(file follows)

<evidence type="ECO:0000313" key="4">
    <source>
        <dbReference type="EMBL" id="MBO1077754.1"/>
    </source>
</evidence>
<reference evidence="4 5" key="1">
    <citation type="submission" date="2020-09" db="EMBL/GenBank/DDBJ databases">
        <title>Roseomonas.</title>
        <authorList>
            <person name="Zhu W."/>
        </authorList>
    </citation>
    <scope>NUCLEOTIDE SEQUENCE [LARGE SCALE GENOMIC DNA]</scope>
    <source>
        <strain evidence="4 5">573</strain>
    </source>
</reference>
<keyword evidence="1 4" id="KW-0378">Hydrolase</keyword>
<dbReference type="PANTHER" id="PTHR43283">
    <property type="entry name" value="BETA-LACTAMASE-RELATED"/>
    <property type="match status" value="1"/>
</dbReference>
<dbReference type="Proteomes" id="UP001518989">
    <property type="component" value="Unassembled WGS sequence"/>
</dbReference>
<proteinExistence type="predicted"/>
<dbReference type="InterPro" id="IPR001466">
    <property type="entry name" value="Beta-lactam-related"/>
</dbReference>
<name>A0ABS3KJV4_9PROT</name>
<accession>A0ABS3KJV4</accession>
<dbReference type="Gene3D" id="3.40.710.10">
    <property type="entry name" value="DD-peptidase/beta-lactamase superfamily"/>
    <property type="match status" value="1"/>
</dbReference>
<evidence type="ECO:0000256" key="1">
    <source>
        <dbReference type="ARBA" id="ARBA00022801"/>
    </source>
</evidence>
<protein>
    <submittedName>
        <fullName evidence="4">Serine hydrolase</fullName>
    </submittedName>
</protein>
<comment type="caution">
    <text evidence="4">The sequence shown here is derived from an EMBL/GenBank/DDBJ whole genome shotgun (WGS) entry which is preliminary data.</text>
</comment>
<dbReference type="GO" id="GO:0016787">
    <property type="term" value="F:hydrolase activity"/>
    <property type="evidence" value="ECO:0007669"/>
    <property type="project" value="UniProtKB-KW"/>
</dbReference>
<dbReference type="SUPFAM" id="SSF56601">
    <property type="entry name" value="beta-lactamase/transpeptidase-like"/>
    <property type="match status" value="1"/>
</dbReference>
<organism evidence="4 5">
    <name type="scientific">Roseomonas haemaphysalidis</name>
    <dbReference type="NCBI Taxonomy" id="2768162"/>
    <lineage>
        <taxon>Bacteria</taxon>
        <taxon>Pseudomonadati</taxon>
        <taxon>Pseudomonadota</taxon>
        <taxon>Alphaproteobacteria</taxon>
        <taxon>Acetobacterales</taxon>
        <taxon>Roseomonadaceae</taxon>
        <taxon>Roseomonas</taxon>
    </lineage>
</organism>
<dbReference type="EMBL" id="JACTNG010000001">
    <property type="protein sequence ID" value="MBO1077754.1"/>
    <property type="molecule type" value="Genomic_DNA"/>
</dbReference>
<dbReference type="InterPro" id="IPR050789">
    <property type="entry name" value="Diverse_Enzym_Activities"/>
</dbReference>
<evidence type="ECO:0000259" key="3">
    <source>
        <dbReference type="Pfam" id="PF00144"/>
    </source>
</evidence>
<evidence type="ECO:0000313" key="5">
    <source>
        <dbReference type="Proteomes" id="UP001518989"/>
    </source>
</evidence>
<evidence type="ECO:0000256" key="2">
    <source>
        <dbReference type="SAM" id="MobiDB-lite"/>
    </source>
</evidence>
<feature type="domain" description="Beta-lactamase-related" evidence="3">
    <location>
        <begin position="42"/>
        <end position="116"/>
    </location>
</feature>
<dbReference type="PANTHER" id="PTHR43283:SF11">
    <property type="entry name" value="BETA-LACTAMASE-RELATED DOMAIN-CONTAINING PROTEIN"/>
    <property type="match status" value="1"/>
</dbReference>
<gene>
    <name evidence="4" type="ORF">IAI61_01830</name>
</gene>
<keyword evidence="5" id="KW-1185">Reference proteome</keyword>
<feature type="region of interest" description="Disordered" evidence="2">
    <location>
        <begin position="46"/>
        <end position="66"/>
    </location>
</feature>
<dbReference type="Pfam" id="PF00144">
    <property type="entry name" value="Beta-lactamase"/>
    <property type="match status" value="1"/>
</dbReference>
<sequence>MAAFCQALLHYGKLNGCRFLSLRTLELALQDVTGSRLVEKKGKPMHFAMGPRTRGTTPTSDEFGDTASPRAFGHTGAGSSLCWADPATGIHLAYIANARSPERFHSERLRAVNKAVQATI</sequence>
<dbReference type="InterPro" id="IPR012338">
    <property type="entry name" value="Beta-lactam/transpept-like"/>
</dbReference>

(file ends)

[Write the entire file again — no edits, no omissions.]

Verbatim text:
<evidence type="ECO:0000313" key="4">
    <source>
        <dbReference type="EMBL" id="MBO1077754.1"/>
    </source>
</evidence>
<reference evidence="4 5" key="1">
    <citation type="submission" date="2020-09" db="EMBL/GenBank/DDBJ databases">
        <title>Roseomonas.</title>
        <authorList>
            <person name="Zhu W."/>
        </authorList>
    </citation>
    <scope>NUCLEOTIDE SEQUENCE [LARGE SCALE GENOMIC DNA]</scope>
    <source>
        <strain evidence="4 5">573</strain>
    </source>
</reference>
<keyword evidence="1 4" id="KW-0378">Hydrolase</keyword>
<dbReference type="PANTHER" id="PTHR43283">
    <property type="entry name" value="BETA-LACTAMASE-RELATED"/>
    <property type="match status" value="1"/>
</dbReference>
<dbReference type="Proteomes" id="UP001518989">
    <property type="component" value="Unassembled WGS sequence"/>
</dbReference>
<proteinExistence type="predicted"/>
<dbReference type="InterPro" id="IPR001466">
    <property type="entry name" value="Beta-lactam-related"/>
</dbReference>
<name>A0ABS3KJV4_9PROT</name>
<accession>A0ABS3KJV4</accession>
<dbReference type="Gene3D" id="3.40.710.10">
    <property type="entry name" value="DD-peptidase/beta-lactamase superfamily"/>
    <property type="match status" value="1"/>
</dbReference>
<evidence type="ECO:0000256" key="1">
    <source>
        <dbReference type="ARBA" id="ARBA00022801"/>
    </source>
</evidence>
<protein>
    <submittedName>
        <fullName evidence="4">Serine hydrolase</fullName>
    </submittedName>
</protein>
<comment type="caution">
    <text evidence="4">The sequence shown here is derived from an EMBL/GenBank/DDBJ whole genome shotgun (WGS) entry which is preliminary data.</text>
</comment>
<dbReference type="GO" id="GO:0016787">
    <property type="term" value="F:hydrolase activity"/>
    <property type="evidence" value="ECO:0007669"/>
    <property type="project" value="UniProtKB-KW"/>
</dbReference>
<dbReference type="SUPFAM" id="SSF56601">
    <property type="entry name" value="beta-lactamase/transpeptidase-like"/>
    <property type="match status" value="1"/>
</dbReference>
<organism evidence="4 5">
    <name type="scientific">Roseomonas haemaphysalidis</name>
    <dbReference type="NCBI Taxonomy" id="2768162"/>
    <lineage>
        <taxon>Bacteria</taxon>
        <taxon>Pseudomonadati</taxon>
        <taxon>Pseudomonadota</taxon>
        <taxon>Alphaproteobacteria</taxon>
        <taxon>Acetobacterales</taxon>
        <taxon>Roseomonadaceae</taxon>
        <taxon>Roseomonas</taxon>
    </lineage>
</organism>
<dbReference type="EMBL" id="JACTNG010000001">
    <property type="protein sequence ID" value="MBO1077754.1"/>
    <property type="molecule type" value="Genomic_DNA"/>
</dbReference>
<dbReference type="InterPro" id="IPR050789">
    <property type="entry name" value="Diverse_Enzym_Activities"/>
</dbReference>
<evidence type="ECO:0000259" key="3">
    <source>
        <dbReference type="Pfam" id="PF00144"/>
    </source>
</evidence>
<evidence type="ECO:0000313" key="5">
    <source>
        <dbReference type="Proteomes" id="UP001518989"/>
    </source>
</evidence>
<evidence type="ECO:0000256" key="2">
    <source>
        <dbReference type="SAM" id="MobiDB-lite"/>
    </source>
</evidence>
<feature type="domain" description="Beta-lactamase-related" evidence="3">
    <location>
        <begin position="42"/>
        <end position="116"/>
    </location>
</feature>
<dbReference type="PANTHER" id="PTHR43283:SF11">
    <property type="entry name" value="BETA-LACTAMASE-RELATED DOMAIN-CONTAINING PROTEIN"/>
    <property type="match status" value="1"/>
</dbReference>
<gene>
    <name evidence="4" type="ORF">IAI61_01830</name>
</gene>
<keyword evidence="5" id="KW-1185">Reference proteome</keyword>
<feature type="region of interest" description="Disordered" evidence="2">
    <location>
        <begin position="46"/>
        <end position="66"/>
    </location>
</feature>
<dbReference type="Pfam" id="PF00144">
    <property type="entry name" value="Beta-lactamase"/>
    <property type="match status" value="1"/>
</dbReference>
<sequence>MAAFCQALLHYGKLNGCRFLSLRTLELALQDVTGSRLVEKKGKPMHFAMGPRTRGTTPTSDEFGDTASPRAFGHTGAGSSLCWADPATGIHLAYIANARSPERFHSERLRAVNKAVQATI</sequence>
<dbReference type="InterPro" id="IPR012338">
    <property type="entry name" value="Beta-lactam/transpept-like"/>
</dbReference>